A Tuscaloosa woman diagnosed with COVID-19 in early April joined the Steve Shannon Morning Show Wednesday to recount her battle with the coronavirus and the heroic DCH nurse who comforted her when she thought she was dying.

Stephaine Buffaloe, a Tuscaloosa resident who owns and operates the Home Instead Senior Care center with her husband Bobby, said she woke up with a fever around the first of the month and soon experienced all the tell-tale symptoms of COVID-19, including shortness of breath, a dry cough and extreme chest pain.

"It was nothing like I've ever had before," Buffaloe said. "It was awful."

Like most people who have contracted the virus, Buffaloe thought it would never happen to her.

"I was the most cautious person," she said. "I was a hand sanitizer person before it was cool, my office was stockpiled with it. I was very socially isolated and was only around four people -- I could tell you who I was around, which is good when the Alabama Department of Public Health actually starts a file on you and they ask you all these wonderful questions."

Buffaloe said she only went to the store twice in the month of March, but did not wear a mask while shopping and suspects she was exposed to the virus during one of those trips.

Buffalo spent two weeks hospitalized in the DCH Health System, spending time in beds in both Tuscaloosa and Northport. As her condition worsened, there were times when the Tuscaloosa business owner thought she would lose the battle to the virus.

"I ended up being hospitalized because I just couldn't breathe and about five different times i basically could not catch my breath no matter what I did," Buffaloe said. "I was actually on oxygen in the hospital and you finally come to peace with, "I'm going to die, and I'm going to die alone." You just kind of get to a place where OK, if this is the Lord's will in my life then so be it, may His will be done."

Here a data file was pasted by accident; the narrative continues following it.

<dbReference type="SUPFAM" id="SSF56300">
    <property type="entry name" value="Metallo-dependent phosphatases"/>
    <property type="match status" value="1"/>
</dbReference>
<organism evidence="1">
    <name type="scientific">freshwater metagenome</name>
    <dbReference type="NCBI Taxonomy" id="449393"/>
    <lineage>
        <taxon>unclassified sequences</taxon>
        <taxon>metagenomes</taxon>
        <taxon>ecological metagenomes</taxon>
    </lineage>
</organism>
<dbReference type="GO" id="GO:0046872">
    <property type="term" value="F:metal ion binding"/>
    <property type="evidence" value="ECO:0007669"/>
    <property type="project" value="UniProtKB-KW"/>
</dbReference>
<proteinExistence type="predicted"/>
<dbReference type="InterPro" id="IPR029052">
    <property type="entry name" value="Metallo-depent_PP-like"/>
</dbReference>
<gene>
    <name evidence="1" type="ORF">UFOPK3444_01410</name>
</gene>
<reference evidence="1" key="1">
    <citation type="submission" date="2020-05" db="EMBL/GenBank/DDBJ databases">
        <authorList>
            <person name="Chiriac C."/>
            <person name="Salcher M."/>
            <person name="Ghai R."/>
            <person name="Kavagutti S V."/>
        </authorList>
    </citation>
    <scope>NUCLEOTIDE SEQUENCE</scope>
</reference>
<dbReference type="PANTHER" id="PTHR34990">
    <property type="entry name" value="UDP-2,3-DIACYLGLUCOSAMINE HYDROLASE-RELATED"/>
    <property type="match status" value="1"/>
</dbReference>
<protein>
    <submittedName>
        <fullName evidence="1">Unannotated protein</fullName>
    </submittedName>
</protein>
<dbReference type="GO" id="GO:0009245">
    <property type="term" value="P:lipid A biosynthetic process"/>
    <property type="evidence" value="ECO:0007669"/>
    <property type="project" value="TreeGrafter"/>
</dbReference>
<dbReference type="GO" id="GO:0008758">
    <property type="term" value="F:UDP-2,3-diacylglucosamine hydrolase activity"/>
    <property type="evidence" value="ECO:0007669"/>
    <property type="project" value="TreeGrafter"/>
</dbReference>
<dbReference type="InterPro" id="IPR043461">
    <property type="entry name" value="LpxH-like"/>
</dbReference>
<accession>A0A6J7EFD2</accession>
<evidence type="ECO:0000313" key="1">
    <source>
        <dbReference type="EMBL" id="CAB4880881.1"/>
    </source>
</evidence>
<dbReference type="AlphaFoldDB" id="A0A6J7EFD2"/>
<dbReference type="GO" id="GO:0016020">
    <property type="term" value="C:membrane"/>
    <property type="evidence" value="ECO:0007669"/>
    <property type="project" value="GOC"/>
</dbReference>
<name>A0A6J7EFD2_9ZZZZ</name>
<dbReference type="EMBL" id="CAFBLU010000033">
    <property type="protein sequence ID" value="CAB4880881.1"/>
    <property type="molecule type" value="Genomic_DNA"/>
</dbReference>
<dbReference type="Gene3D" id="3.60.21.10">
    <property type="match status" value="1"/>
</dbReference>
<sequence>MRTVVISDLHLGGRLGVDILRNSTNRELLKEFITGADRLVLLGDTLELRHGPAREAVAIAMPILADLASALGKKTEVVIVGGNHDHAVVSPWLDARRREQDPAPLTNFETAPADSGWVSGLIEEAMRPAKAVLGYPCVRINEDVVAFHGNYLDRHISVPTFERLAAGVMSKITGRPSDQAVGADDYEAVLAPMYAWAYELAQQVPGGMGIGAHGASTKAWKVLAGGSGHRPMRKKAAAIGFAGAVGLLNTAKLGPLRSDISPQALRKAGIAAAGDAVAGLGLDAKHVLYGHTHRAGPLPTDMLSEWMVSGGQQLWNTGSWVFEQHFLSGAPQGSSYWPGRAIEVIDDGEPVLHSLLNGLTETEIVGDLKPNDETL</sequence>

Buffaloe said in some of her worst hours, the heroes at DCH were there to comfort her.

"The reason I ended up sharing my story is because there was sweet man named Patrick who is a nurse and he has had an asthma attack before and knew how it felt and he said you're not alone and you're going to be OK." Buffaloe said. "There are so many amazing people who are putting themselves into danger and exposing themselves to the virus so that they can be there for others. That just really gave me hope in humanity."

Buffaloe, who is now virus-free and recovering at home, also praised the Tuscaloosa community for its low case count and fatality rate as communities all over the world fare considerably worse.

"This is such a pandemic all over the world, we have friends in Spain that are still on vents right now, I have friends in Japan and friends in California in hospitals," she said. "We're so blessed because we have over 150 people who are positive and we just now have had one death. That's phenomenal."

 

Listen to Buffaloe's full interview below to hear about her experience and thoughts on how to re-open Tuscaloosa's economy and join Steve and the entire team at Townsquare Media Tuscaloosa in saluting Patrick and the other health care heroes waging war against COVID-19 here in the Druid City.

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